Little Known Black History Fact: E.B. Henderson

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By 1905, Henderson had formed five teams of players, all African American. Soon, he formed the Public School Athletic League (PSAL), the first athletic conference in D.C., as well as the first integrated for student teams. Among the players was medical pioneer Charles Drew. Henderson continued as head of athletics for D.C. Public Schools from 1926 to 1954.

In 1939, Henderson wrote “The Negro in Sports”. As an activist, he organized protests against D.C.’s Uline Arena and National Theater, both of which changed their policies after Henderson-led picketers lined the buildings. This was the case for local parks in the area as well. His presence with the Washington Post in his open letters against racist policy are archived as part of their historical coverage.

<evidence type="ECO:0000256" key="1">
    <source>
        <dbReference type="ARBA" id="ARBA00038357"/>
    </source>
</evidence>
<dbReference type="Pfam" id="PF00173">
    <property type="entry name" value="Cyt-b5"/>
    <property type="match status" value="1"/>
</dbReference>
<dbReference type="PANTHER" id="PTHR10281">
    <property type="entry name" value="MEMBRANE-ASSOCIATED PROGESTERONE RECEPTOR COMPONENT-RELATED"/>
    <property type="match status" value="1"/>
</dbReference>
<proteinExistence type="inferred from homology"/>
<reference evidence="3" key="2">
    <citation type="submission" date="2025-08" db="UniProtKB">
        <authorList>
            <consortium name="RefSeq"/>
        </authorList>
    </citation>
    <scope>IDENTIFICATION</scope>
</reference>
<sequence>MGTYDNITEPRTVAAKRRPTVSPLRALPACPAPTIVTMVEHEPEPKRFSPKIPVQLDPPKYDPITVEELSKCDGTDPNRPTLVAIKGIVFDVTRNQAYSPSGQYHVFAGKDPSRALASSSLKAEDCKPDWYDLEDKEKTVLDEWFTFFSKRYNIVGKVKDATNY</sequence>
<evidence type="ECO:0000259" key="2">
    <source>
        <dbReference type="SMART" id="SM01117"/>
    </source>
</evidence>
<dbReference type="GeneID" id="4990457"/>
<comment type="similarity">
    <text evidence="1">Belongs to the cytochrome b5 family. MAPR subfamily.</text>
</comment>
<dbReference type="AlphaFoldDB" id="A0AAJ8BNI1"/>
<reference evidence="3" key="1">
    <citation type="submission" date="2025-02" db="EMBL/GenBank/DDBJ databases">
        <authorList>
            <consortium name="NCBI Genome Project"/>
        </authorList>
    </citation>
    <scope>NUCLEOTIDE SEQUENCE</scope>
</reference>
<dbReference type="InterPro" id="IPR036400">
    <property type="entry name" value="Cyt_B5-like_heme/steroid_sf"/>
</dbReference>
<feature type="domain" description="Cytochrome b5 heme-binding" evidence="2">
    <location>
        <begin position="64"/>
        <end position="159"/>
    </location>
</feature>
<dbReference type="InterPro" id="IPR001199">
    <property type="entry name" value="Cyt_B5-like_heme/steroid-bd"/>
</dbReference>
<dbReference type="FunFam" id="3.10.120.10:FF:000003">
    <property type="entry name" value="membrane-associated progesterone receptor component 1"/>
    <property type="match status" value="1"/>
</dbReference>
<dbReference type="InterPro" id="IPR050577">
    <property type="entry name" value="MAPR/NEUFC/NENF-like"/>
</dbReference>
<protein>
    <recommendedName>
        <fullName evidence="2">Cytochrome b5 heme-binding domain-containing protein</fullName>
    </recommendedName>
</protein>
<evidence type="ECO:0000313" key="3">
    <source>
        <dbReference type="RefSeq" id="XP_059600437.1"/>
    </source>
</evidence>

E.B. Henderson died in 1977 at age 93. Later this year, Henderson will be enshrined at the 2013 Naismith Memorial Basketball Hall of Fame. His appointment is through years of efforts by his grandson, Edwin Bancroft “Ed” Henderson II.

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2 thoughts on “Little Known Black History Fact: E.B. Henderson

  1. Man, oh man that’s epic information about E.B. Henderson. This type of invaluable info should be required reading for ALL African-American students, especially on the elementary & Junior High School level. Man, oh man, this type of history just makes me really thankful to GOD that I am a Black person, because years ago when I was a child, I used to really hate being Black.

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